WHAT COMES NOW FOR A COMPANY THAT HAS GONE OUT OF ITS WAY to ignore, alienate, and finally lose the backing of its owners? Can it move forward without the support that the Navajo government withdrew this week? Perhaps, but NTEC seems to be standing alone and “completely naked” now, as one Navajo advocate put it.

That breach is likely to prove costly to NTEC. Without the backing of the Navajo Nation, the surety companies that have underwritten the cleanup bonds for the three mines are likely to seek additional collateral from NTEC, saddling the company with added expenses in a market where such extra costs could prove the difference between profitability and bankruptcy.

Should NTEC fail—not an inconceivable outcome given the serious problems facing the entire industry—it is likely the surety companies would try to force the Navajo Nation to cover at least some and perhaps all of the $400 million in estimated cleanup costs, regardless of this week’s decision and even though the Nation had no role in the purchase itself.

If NTEC fails, the best possible outcome would involve the surety companies that have underwritten the reclamation promises stepping in and closing the former Cloud Peak mines responsibly, in cooperation with state and local officials.

 Public pressure in Montana and Wyoming for proper cleanup would serve as a check on the surety companies, ensuring that the work is done right the first time. And reclamation done right, as has been detailed by the Northern Plains Resource Council, can be an industry in itself, one that offers coalfield communities a viable path toward a post-coal future.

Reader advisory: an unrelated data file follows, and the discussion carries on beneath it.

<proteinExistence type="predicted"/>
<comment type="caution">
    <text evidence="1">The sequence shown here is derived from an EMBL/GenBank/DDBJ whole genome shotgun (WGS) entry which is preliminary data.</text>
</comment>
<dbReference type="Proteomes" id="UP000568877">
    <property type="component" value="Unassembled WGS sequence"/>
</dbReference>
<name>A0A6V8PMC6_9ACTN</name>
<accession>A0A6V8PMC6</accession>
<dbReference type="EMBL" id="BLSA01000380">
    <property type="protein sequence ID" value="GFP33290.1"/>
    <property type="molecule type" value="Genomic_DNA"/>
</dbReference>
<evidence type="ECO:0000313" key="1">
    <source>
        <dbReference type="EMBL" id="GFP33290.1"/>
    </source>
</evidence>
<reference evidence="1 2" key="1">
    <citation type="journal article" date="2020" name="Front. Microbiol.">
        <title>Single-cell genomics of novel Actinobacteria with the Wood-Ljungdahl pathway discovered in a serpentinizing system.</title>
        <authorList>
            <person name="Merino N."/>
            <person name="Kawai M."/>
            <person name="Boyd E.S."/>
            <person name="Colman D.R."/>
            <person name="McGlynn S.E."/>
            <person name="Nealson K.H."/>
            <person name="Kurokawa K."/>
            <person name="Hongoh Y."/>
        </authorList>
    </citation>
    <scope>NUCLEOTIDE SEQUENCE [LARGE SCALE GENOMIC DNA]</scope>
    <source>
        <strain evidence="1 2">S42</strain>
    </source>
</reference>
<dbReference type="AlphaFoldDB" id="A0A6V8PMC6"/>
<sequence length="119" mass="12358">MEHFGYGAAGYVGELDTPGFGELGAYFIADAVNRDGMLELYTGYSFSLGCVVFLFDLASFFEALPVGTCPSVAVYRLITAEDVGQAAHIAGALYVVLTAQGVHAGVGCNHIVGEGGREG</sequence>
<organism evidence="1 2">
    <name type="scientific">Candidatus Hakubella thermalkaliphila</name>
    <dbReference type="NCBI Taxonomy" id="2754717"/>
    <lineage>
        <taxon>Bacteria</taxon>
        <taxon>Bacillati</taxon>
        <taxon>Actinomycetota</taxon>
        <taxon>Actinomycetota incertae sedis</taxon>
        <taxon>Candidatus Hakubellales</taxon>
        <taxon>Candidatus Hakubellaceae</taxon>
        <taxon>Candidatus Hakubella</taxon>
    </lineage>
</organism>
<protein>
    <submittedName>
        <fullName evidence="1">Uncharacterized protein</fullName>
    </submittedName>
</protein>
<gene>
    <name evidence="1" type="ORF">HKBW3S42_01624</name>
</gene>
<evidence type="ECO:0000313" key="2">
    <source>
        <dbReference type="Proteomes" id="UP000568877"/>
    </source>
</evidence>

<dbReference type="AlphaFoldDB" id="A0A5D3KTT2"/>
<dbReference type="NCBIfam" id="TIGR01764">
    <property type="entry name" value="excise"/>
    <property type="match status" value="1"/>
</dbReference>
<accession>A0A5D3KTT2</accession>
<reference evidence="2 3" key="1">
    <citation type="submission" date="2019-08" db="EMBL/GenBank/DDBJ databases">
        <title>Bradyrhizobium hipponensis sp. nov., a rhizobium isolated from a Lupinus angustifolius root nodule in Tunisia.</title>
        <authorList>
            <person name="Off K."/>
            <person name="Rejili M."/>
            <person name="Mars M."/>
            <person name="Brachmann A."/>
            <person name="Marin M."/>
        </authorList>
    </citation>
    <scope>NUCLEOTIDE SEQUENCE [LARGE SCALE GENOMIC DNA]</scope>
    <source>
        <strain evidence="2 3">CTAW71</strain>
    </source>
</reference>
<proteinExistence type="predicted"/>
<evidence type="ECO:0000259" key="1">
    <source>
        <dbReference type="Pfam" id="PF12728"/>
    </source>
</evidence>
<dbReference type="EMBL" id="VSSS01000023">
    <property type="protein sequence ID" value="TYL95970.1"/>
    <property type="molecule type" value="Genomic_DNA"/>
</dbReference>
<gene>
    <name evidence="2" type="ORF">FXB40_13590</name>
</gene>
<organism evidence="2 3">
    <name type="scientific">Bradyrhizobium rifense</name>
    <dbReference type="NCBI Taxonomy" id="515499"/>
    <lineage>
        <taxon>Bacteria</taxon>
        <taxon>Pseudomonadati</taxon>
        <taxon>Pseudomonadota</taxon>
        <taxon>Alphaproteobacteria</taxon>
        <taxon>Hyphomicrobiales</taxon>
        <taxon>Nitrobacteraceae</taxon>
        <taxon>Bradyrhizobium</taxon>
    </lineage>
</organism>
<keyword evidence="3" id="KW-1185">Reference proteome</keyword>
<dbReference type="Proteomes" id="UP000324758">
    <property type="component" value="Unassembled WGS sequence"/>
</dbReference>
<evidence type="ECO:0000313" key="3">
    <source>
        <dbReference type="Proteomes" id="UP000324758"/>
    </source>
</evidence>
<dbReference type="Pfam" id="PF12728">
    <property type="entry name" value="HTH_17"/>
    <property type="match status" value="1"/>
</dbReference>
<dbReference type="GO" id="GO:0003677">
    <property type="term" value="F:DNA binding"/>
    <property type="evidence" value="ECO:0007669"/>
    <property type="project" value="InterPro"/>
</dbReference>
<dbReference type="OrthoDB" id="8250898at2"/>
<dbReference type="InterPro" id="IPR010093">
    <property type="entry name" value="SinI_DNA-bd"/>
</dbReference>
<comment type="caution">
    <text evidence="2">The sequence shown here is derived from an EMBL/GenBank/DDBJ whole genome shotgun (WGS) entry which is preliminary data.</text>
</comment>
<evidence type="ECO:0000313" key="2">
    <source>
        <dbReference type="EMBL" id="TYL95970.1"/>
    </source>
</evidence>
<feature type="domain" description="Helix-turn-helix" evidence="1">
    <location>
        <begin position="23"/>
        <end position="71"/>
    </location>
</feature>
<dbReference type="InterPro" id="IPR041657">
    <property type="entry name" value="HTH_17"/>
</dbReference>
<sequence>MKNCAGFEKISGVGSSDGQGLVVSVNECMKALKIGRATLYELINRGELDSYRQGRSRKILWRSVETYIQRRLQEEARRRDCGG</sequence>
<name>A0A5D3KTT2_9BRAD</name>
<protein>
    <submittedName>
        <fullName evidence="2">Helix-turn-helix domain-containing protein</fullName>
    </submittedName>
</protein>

Karl Cates, Seth Feaster and Clark Williams-Derry are IEEFA analysts.

RELATED POSTS:

IEEFA report: Navajo company’s foray into Powder River Basin coal is off to a troubled start

IEEFA report: Proposed Navajo acquisition of bankrupt U.S. coal company is an ill-timed gamble

IEEFA update: Business case weakens for Navajo Transitional Energy Company (NTEC) bid to purchase Montana-Wyoming coal mines

Karl Cates

Former IEEFA Transition Policy Analyst Karl Cates has been an editor for Bloomberg LP, an editor for the New York Times, and a consultant to the Treasury Department-sanctioned community development financial institution (CDFI) industry.

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Seth Feaster

Seth Feaster is an energy data analyst whose work focuses on the coal industry and the U.S. power sector.

Before joining IEEFA, he created visual presentations at the New York Times for 25 years with a focus on complex financial and energy data; he also worked at The Federal Reserve Bank of New York. 

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Clark Williams-Derry

Clark Williams-Derry focuses on the finances North America’s oil, gas, and coal industries. His areas of expertise include: the long-term financial performance of North American oil & gas companies, particularly fracking-focused enterprises; company- and basin-specific studies of oil and gas production; U.S. LNG exports in the context of global markets; and U.S. and Canadian coal export projects.